Dovesdale Action Group celebrates the double

Plan for a local Viridor facility, like this one in Dunbar, have been cancelled for a second time.Plan for a local Viridor facility, like this one in Dunbar, have been cancelled for a second time.
Plan for a local Viridor facility, like this one in Dunbar, have been cancelled for a second time.
Environmental campaigners are celebrating after plans for a major incinerator in South Lanarkshire were cancelled.

Viridor, one of the UK’s biggest waste management companies, has cancelled plans to build what would have been Scotland’s largest incinerator. The decision comes as the Scottish Government’s independent review considers the future of incineration.

The Overwood incinerator could have burned 330,000 tonnes of rubbish and would have led to a substantial rise in vehicles on the road in the area and subsequently a rise in air and noise pollution too.

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Dovesdale Action Group led the local campaign against the project, blocking earlier plans for a similar incinerator nearby and leading the huge community response opposing the Overwood plant.

John Young, from the Action Group, said: “The announcement by Viridor to withdraw its proposal for the largest incinerator in Scotland is testament to the strength of the campaign locally to protect our communities from the impact it would have had on our rural landscape, public health, the environment and climate change.

“This is the second time we have fought and defeated proposals for such a development.

“This campaign has raised the issues of incineration to a national level in understanding the threats such proposals have on our climate targets, recycling targets and protecting communities across Scotland.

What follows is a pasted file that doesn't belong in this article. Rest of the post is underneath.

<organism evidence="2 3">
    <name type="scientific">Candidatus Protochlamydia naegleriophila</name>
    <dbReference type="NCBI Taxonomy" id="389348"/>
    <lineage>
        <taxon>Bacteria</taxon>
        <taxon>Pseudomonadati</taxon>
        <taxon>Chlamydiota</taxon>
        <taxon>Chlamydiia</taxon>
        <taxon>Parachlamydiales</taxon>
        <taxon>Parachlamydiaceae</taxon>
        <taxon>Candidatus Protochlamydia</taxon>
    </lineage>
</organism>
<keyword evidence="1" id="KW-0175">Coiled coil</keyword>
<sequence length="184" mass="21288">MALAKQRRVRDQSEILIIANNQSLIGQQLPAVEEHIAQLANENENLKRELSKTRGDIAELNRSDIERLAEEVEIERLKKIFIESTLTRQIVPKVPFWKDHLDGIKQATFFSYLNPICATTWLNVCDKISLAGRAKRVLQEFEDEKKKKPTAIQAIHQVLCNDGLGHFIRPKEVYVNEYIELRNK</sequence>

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“Today 'nature' is telling us the time has come to think differently about how we manage our waste and produce goods.

“Dovesdale Action Group and communities want to see a national policy in Scotland that reflects our aspirations of a cleaner, greener society and we hope that the national review of incineration reflects the need for change and sees Scotland take an international role in leading that change globally.”

Kim Pratt, circular economy campaigner at Friends of the Earth Scotland, described the news as a “huge victory” for the community who should be proud of their efforts.

She added: “Viridor has made this decision before the findings of the Scottish Government’s review into incineration are published next month, signalling that even large waste management companies know that time is up for incineration in Scotland.

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“This decision shows that the current moratorium on new incineration applications should be extended immediately.

“Scotland needs an exit strategy from incineration if it is to meet its climate goals. We need to see a greater focus on reducing waste and recycling, and we must stop burning our valuable resources if we are to bring down the consumption levels that are wrecking the planet."

Scottish household waste data shows that incineration rates have risen rapidly over the last decade. In 2011, households burnt 70,000 tonne of waste but by 2020 that figure had risen to 606,000 tonnes.

Over the same period the amount of waste recycled has fallen and Scotland now has the worst recycling rates in the UK.

Scotland currently has six working incinerators for household waste and a capacity to burn 1.6 million tonnes of waste per year.